8 Stats on Millennials and Leadership in the Workplace
It hardly feels out of place for one generation to analyze, and sometimes shake their head at younger generations. Millennials, generally accepted as adults between ages 18 to 34 in 2015, are no exception. But beyond the handwringing about underprepared, immature young adults who would rather take embarrassing selfies than put in long hours, real questions about Millennials in the workplace are worth asking.
The Millennial generation has just overtaken Generation X as the largest portion of the American workforce. At 53.5 million strong, Millennials are on track to become the largest living generation in the U.S., and may make up 75% of the labor market by 2025.
Considering the power Millennial workers will eventually command, Deloitte conducted its fourth annual Millennial Survey at the end of last year. Just over 7,800 Millennials from 29 countries were questioned on business leadership, operations and impacts on society. The overall takeaway is that Millennials think the focus should be on people more than profits. But differing attitudes on leadership and other skills might surprise this generation’s older critics. As you read these stats, think of how you can adapt your recruiting strategy and candidate experience.
1. 75% of Millennials believe businesses are mostly focused on their own agendas
And they feel this priority comes at the expense of improving society. But 73% still think corporations have a positive impact on society in some way. And when separated based on social media use, 83% of Millennials considered to be the most socially connected believe businesses have a positive impact.
2. Globally, 53% dream of being the leader or most senior executive at their current company
This figure was higher among emerging market Millennials, 65% of whom said they want to achieve this goal, compared to just 38% in developed markets. A slightly higher percentage of Millennials would at least like to reach a senior position within their company. And overall, these figures were higher among men.
3. Just 27% of Millennial men and 21% of Millennial women describe their leadership skills as strong
Overall, 24% of Millennials consider this their strongest skill upon graduation. But 39% of all Millennials think businesses see leadership skills as the most valuable among employees. Both men and women felt they were stronger when it came to professionalism, intellectual ability, teamwork, analytical skills, and creative thinking.
4. Only 28% of Millennials think their current employer makes full use of their skills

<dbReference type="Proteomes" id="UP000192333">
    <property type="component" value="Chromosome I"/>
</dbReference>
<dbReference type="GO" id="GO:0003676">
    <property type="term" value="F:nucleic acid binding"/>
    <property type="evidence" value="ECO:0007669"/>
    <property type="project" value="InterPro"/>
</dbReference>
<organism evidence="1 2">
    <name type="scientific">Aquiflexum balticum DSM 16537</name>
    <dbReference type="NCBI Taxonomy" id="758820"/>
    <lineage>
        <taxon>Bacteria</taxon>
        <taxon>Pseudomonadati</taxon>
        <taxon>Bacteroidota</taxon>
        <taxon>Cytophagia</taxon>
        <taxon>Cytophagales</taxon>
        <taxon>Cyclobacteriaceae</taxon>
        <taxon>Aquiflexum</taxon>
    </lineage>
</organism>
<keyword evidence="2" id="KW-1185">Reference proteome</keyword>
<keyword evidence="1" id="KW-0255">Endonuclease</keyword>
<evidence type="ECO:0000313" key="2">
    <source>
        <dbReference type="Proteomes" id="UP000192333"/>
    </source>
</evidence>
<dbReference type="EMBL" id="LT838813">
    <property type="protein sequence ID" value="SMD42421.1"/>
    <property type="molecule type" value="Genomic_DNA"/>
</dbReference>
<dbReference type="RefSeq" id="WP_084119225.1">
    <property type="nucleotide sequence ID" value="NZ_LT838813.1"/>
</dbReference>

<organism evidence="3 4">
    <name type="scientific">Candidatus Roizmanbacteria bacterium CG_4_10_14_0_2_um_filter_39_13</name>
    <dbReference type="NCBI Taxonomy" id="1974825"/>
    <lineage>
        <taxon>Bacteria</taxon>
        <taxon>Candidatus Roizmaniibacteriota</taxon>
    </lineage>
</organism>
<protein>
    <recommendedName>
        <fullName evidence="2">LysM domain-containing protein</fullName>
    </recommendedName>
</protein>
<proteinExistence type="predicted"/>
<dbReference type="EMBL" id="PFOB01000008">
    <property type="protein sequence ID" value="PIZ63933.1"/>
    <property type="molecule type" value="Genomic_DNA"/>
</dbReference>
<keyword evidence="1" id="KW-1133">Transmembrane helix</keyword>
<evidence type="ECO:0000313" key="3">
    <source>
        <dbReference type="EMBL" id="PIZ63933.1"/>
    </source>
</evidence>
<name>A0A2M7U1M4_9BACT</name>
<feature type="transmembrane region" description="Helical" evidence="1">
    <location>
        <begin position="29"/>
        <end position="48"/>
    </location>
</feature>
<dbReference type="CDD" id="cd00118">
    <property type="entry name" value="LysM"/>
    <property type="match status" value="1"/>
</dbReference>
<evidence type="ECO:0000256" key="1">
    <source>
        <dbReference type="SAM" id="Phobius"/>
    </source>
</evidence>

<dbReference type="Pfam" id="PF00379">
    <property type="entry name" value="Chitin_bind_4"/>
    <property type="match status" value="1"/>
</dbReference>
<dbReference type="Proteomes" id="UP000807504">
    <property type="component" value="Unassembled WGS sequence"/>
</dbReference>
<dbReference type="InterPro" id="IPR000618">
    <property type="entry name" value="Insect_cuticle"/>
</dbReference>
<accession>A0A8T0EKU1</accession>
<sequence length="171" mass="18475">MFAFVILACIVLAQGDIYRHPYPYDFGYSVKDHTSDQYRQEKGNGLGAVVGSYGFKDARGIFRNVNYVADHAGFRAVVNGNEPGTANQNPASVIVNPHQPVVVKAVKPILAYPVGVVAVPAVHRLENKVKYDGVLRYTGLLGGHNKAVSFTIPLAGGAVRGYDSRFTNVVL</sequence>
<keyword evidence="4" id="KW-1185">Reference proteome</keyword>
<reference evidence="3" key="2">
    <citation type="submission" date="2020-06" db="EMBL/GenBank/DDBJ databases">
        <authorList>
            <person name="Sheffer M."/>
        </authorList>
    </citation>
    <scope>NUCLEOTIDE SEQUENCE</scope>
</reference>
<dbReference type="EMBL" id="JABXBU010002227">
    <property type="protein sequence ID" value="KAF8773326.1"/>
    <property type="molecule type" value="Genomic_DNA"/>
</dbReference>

Millennials understand the importance of leadership in the workplace, but also know there are more skills they can bring to the table. More than half of Millennials said the skills they learned when employed were more useful than those they learned while in higher education.
5. 12% of Millennials would make their own personal income a main priority if they were in charge
But 30% assume their current leadership sees this as a priority. When asked what they think compared to what the leaders in their company think, the biggest gaps came down to profit and personal reward. But Millennials came closest to agreeing with their leadership on the importance of ensuring their company’s long-term future, with only a 4% difference.
6. One-third of Millennials would choose employee well-being, growth, and development as top priorities if they were in charge
But they think less than 20% of the existing leadership in their companies would make the same choice. Some criticisms of Millennials have included accusations of self-centeredness, but this generation thinks prioritizing personal growth and development shouldn’t necessarily be discouraged in the workplace.
7. Nearly half say they would prefer to hire new employees based on their professionalism, teamwork and creative thinking
If they were in charge, that is. But Millennials think current senior leaders place more emphasis on leadership skills when hiring new staff. The candidate qualities Millennials agree with senior leaders on as being important include general business and academic knowledge, and entrepreneurial skills.
8. Just 10% of Millennials defined a true business leader as one who is focused on financial results
Instead, more than two-thirds chose strategic thinking, inspirational qualities and interpersonal skills. The lack of leadership skills identified by Millennials among themselves, and the emphasis on other qualities when describing both employees and CxOs, suggests a changing definition of the word “leader” among this generation.
This changing definition, and an overall gap between expected leadership skills and the skills Millennials feel they have arose throughout the Deloitte report. Millennials are certainly aware that their employers want to see more leadership among them, but they don’t want to lose sight of the other skills that make up a quality employee.
What To Take From All Of This
Instead of criticizing Millennials as self-absorbed, lazy, or unprepared for the workplace, employers might be better off looking at the positive side of these figures. Millennials want to grow as employees, developing their existing skills and learning new ones. And Millennials want to be part of businesses that encourage teamwork and professionalism, with a positive impact on society alongside profits. That sounds like a work environment most of us would choose, too.
Interested in learning more about what it takes to build a modern candidate experience? Check out our new “9-Point Checklist for Building a Next-Generation Candidate Experience.”